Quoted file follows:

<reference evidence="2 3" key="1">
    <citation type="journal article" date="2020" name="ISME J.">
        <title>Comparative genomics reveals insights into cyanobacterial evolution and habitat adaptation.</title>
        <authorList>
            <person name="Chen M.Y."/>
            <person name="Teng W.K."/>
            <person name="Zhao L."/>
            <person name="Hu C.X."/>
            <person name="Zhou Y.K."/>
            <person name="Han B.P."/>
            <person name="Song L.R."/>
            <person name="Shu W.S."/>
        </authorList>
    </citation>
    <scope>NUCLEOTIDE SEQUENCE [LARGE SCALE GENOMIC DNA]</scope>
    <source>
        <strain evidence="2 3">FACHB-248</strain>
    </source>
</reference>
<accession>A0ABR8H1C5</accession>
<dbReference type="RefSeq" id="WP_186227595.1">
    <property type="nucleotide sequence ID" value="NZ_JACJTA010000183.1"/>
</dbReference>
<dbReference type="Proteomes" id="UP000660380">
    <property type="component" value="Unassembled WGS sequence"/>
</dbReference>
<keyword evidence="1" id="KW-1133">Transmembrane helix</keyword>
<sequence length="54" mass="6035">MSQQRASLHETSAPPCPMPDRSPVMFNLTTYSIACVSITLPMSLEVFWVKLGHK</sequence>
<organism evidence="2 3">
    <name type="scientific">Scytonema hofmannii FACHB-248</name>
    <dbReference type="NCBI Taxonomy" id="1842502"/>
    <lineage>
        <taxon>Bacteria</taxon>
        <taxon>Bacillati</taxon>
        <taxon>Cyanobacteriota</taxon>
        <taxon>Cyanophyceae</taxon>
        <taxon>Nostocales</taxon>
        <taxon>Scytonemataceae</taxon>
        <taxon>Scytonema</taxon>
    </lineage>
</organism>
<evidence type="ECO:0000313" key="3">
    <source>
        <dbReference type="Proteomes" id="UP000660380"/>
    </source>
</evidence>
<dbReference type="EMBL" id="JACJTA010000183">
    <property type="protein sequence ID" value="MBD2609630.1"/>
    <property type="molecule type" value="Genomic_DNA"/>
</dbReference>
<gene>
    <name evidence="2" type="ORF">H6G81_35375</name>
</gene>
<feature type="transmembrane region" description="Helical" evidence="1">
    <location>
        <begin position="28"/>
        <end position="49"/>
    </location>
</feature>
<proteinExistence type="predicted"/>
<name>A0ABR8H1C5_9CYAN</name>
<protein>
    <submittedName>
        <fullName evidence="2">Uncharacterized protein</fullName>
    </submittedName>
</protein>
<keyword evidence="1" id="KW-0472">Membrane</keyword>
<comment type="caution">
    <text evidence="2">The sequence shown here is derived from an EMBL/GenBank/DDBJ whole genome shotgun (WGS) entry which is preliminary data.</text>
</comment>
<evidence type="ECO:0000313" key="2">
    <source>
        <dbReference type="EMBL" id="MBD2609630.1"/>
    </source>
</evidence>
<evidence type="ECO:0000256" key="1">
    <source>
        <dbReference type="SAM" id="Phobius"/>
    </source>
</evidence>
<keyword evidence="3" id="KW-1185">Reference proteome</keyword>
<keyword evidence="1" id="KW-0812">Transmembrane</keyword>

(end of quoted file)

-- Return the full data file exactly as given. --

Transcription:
<reference evidence="2 3" key="1">
    <citation type="journal article" date="2020" name="ISME J.">
        <title>Comparative genomics reveals insights into cyanobacterial evolution and habitat adaptation.</title>
        <authorList>
            <person name="Chen M.Y."/>
            <person name="Teng W.K."/>
            <person name="Zhao L."/>
            <person name="Hu C.X."/>
            <person name="Zhou Y.K."/>
            <person name="Han B.P."/>
            <person name="Song L.R."/>
            <person name="Shu W.S."/>
        </authorList>
    </citation>
    <scope>NUCLEOTIDE SEQUENCE [LARGE SCALE GENOMIC DNA]</scope>
    <source>
        <strain evidence="2 3">FACHB-248</strain>
    </source>
</reference>
<accession>A0ABR8H1C5</accession>
<dbReference type="RefSeq" id="WP_186227595.1">
    <property type="nucleotide sequence ID" value="NZ_JACJTA010000183.1"/>
</dbReference>
<dbReference type="Proteomes" id="UP000660380">
    <property type="component" value="Unassembled WGS sequence"/>
</dbReference>
<keyword evidence="1" id="KW-1133">Transmembrane helix</keyword>
<sequence length="54" mass="6035">MSQQRASLHETSAPPCPMPDRSPVMFNLTTYSIACVSITLPMSLEVFWVKLGHK</sequence>
<organism evidence="2 3">
    <name type="scientific">Scytonema hofmannii FACHB-248</name>
    <dbReference type="NCBI Taxonomy" id="1842502"/>
    <lineage>
        <taxon>Bacteria</taxon>
        <taxon>Bacillati</taxon>
        <taxon>Cyanobacteriota</taxon>
        <taxon>Cyanophyceae</taxon>
        <taxon>Nostocales</taxon>
        <taxon>Scytonemataceae</taxon>
        <taxon>Scytonema</taxon>
    </lineage>
</organism>
<evidence type="ECO:0000313" key="3">
    <source>
        <dbReference type="Proteomes" id="UP000660380"/>
    </source>
</evidence>
<dbReference type="EMBL" id="JACJTA010000183">
    <property type="protein sequence ID" value="MBD2609630.1"/>
    <property type="molecule type" value="Genomic_DNA"/>
</dbReference>
<gene>
    <name evidence="2" type="ORF">H6G81_35375</name>
</gene>
<feature type="transmembrane region" description="Helical" evidence="1">
    <location>
        <begin position="28"/>
        <end position="49"/>
    </location>
</feature>
<proteinExistence type="predicted"/>
<name>A0ABR8H1C5_9CYAN</name>
<protein>
    <submittedName>
        <fullName evidence="2">Uncharacterized protein</fullName>
    </submittedName>
</protein>
<keyword evidence="1" id="KW-0472">Membrane</keyword>
<comment type="caution">
    <text evidence="2">The sequence shown here is derived from an EMBL/GenBank/DDBJ whole genome shotgun (WGS) entry which is preliminary data.</text>
</comment>
<evidence type="ECO:0000313" key="2">
    <source>
        <dbReference type="EMBL" id="MBD2609630.1"/>
    </source>
</evidence>
<evidence type="ECO:0000256" key="1">
    <source>
        <dbReference type="SAM" id="Phobius"/>
    </source>
</evidence>
<keyword evidence="3" id="KW-1185">Reference proteome</keyword>
<keyword evidence="1" id="KW-0812">Transmembrane</keyword>